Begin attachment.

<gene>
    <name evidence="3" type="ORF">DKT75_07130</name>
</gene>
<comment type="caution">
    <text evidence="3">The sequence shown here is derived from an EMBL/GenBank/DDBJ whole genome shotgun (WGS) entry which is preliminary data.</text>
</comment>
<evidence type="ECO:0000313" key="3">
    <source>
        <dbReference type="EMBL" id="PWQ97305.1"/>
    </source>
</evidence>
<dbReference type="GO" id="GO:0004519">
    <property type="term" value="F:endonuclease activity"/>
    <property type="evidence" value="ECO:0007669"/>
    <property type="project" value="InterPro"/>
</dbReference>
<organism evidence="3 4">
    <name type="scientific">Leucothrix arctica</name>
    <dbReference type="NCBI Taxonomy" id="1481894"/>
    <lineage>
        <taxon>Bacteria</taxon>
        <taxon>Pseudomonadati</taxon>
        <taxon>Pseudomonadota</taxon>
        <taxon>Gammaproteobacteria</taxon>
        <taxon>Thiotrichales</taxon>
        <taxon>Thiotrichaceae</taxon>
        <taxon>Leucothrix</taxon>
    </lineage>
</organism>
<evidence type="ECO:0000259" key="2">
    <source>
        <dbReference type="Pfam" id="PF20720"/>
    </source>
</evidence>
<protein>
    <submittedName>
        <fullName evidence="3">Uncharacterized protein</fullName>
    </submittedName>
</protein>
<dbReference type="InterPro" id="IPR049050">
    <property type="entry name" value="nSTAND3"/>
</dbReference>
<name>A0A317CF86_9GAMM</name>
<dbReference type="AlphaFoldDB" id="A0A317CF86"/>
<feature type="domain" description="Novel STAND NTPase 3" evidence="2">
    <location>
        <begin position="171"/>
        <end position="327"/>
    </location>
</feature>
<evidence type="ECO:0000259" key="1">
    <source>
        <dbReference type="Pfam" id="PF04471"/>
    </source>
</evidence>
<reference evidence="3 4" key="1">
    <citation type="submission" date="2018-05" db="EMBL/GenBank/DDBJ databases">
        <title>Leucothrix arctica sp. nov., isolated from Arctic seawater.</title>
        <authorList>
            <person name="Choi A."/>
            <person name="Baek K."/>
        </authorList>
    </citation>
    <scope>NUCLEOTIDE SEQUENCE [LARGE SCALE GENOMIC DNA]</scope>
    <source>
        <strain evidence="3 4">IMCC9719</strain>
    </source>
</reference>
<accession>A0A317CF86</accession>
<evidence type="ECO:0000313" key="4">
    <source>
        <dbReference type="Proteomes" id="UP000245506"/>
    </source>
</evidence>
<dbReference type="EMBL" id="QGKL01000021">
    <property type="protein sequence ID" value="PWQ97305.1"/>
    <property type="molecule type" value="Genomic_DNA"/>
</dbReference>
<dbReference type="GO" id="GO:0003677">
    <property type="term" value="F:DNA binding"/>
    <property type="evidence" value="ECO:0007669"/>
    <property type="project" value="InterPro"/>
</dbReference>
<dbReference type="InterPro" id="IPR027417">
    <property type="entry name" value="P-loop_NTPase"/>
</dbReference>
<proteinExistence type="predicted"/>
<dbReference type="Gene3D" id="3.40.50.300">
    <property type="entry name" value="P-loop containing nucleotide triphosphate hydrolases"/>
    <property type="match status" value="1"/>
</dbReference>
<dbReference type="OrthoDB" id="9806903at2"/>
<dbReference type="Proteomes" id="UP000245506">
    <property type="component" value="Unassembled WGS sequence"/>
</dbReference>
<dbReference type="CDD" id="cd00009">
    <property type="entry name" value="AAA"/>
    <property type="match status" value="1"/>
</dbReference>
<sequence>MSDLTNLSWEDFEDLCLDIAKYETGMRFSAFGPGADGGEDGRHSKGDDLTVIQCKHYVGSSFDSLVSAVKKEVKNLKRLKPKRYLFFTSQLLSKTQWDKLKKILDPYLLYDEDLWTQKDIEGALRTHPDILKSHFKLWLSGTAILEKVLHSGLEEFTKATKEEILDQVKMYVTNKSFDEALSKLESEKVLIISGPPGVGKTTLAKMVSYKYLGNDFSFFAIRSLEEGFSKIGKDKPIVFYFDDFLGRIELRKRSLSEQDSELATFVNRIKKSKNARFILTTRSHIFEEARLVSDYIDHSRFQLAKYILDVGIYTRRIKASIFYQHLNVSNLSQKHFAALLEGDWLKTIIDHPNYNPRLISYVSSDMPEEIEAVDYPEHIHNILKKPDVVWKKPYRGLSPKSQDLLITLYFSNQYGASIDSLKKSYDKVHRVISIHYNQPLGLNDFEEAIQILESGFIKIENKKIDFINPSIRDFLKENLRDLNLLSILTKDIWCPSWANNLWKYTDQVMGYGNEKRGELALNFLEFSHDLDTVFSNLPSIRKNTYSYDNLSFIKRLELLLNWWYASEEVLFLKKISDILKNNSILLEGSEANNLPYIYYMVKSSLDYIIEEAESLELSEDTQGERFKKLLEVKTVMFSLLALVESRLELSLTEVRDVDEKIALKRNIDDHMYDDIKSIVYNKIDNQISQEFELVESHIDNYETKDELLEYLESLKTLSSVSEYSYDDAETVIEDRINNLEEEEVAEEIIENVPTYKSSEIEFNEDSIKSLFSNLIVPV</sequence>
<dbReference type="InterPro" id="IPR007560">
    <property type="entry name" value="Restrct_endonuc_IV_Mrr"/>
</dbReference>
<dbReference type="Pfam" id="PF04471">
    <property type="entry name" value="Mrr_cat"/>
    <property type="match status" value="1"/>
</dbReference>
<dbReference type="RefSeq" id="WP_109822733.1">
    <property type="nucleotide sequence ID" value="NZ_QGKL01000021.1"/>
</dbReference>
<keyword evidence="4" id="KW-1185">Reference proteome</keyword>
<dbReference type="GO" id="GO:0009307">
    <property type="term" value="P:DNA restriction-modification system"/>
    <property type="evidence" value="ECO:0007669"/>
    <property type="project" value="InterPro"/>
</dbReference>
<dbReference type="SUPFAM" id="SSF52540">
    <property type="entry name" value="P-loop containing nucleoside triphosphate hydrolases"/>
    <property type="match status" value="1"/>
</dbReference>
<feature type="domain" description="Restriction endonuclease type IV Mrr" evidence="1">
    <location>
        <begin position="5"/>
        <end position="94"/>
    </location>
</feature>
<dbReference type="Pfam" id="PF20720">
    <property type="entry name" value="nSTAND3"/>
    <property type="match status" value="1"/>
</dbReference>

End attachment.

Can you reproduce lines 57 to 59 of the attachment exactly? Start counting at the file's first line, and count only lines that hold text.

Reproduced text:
    <citation type="submission" date="2018-05" db="EMBL/GenBank/DDBJ databases">
        <title>Leucothrix arctica sp. nov., isolated from Arctic seawater.</title>
        <authorList>